Climate campaigner Greta Thunberg has arrived in New York after a two-week sail across the Atlantic, ready to attend the United Nations Climate Action Summit at the end of September.
Greta completed the journey aboard the Malizia II, an 18-metre racing yacht fitted with solar panels and underwater turbines that generate electricity, making her journey carbon-free. Greta, who has been nominated for a Nobel Peace Prize, refuses to fly owing to the carbon emissions from aircraft travel.
The Malizia II is skippered by renowned German sailor Boris Herrmann and by Pierre Casiraghi, the grandson of Princess Grace Kelly. The yacht set sail from Plymouth, UK, on 14 August.
Greta, who is just 16 years old, rose to fame when she started her school strikes outside the Swedish parliament in August last year to protest against the lack of action on the climate crisis. She has since inspired thousands of other young activists around the globe to call for change.
The United Nations talk will be attended by world leaders, who have agreed under the Paris Agreement, to limit global temperature rise well below 2°C and tackle issues related to climate change.
The impacts of climate change are currently being felt across the world. It is having an undeniable effect on our oceans, land surfaces, ice caps and weather patterns across the globe, making it one of the most pressing challenges humankind faces today.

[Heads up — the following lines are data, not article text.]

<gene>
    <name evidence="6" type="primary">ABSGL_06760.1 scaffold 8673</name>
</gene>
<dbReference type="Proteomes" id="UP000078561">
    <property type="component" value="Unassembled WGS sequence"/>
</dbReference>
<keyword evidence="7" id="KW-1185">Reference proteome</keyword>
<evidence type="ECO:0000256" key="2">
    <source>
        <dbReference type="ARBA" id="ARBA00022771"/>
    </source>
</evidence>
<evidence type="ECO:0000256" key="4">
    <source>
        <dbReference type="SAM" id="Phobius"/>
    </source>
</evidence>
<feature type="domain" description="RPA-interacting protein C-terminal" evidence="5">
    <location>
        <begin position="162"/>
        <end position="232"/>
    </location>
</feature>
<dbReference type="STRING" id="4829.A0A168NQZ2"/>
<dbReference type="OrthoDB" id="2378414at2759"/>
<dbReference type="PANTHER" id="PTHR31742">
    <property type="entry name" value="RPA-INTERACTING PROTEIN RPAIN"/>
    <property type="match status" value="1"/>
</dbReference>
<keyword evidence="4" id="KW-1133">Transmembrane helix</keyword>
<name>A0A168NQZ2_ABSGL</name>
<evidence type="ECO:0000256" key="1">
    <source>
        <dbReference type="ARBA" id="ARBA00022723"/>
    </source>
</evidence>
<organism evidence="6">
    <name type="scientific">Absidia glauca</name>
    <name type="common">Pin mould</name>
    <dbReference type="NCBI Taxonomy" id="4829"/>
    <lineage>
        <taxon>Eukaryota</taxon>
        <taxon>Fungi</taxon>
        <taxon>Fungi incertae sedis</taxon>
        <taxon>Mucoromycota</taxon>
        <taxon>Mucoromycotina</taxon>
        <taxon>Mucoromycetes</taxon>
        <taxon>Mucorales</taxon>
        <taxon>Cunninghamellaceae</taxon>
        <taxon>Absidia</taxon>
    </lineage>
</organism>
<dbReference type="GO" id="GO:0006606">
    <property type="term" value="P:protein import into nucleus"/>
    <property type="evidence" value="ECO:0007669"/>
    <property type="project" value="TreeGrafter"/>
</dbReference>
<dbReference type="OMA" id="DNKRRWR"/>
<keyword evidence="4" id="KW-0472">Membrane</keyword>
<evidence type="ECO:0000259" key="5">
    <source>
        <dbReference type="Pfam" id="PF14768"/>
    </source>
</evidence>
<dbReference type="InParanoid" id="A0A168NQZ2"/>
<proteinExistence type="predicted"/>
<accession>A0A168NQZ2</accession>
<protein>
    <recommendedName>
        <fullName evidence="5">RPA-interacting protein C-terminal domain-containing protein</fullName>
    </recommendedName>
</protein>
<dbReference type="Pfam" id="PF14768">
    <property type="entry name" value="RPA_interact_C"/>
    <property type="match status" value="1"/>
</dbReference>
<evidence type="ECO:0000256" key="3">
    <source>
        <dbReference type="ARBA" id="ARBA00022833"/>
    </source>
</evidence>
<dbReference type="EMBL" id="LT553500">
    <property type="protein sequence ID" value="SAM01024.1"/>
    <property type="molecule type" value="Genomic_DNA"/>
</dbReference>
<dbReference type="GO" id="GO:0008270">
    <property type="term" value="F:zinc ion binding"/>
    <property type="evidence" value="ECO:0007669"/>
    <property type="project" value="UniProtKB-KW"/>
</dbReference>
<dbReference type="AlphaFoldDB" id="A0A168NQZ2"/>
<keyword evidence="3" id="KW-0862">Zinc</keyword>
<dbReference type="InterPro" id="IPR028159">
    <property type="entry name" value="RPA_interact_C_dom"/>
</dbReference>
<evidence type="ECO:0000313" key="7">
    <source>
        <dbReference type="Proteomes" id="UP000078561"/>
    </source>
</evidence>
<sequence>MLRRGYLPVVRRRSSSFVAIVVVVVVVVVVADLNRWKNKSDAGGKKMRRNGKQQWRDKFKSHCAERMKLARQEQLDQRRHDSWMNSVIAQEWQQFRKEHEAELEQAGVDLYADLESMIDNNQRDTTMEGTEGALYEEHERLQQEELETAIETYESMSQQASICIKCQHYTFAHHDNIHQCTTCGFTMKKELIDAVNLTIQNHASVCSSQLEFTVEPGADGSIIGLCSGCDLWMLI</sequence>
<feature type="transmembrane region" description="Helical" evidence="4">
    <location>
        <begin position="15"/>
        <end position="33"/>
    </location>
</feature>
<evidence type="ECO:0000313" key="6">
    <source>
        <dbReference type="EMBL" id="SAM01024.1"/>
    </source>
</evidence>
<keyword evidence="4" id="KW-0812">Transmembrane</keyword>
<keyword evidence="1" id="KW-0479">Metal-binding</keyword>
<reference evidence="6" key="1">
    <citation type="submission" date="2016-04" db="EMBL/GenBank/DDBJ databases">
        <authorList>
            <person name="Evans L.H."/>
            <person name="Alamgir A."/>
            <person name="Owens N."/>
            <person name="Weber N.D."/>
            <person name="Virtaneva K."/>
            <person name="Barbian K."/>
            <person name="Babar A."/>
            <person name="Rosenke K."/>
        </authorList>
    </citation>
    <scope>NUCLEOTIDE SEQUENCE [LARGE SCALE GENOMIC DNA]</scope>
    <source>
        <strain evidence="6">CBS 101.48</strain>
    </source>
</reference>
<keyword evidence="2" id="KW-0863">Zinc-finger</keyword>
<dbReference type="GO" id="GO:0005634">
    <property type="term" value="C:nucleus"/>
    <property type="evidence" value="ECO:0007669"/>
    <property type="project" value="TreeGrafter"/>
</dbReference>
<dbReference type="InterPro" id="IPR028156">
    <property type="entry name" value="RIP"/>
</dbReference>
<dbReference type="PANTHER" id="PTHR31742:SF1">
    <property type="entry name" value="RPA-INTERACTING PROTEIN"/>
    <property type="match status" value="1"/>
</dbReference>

In order to tackle climate change, scientists and governments need reliable data in order to understand the complex interconnected processes of the Earth system and how they cause changes to our planet. By using Earth observation from space, we can monitor global environmental change not possible with other techniques. Earth-observing satellites provide the big picture, collecting data globally over decades, to understand climate change and provide the hard facts for decision-makers.
From high above, satellite instruments take the pulse of our planet. Measurements of Earth’s changing temperature, sea levels, atmospheric gases, declining ice and forest cover for example, are one of the main ways of providing the scientific community with the data they need to improve our understanding of the Earth system and predict its future.
ESA’s Climate Change Initiative, for example, focuses on generating global datasets that span decades for the key components of Earth’s climate – known as essential climate variables or ECVs.
There are now 23 ECVs developed by the Climate Change Initiative, almost half of all the variables specified by the Global Climate Observing System, the organisation that coordinates global monitoring from space and Earth-based climate monitoring networks for the United Nations Framework Convention on Climate Change.
As Greta continues her quest to draw attention to the climate crisis, ESA’s Director of Earth Observation Programme, Josef Aschbacher, said, “We congratulate Greta on her journey across the Atlantic. It is of paramount importance that the issue of climate change is addressed and we at ESA, as well as our partners, work extremely hard to ensure that our fleets of satellite missions deliver accurate facts to understand and monitor the effects of climate change, so that, in turn, appropriate policies can be put in place to safeguard our planet for future generations.”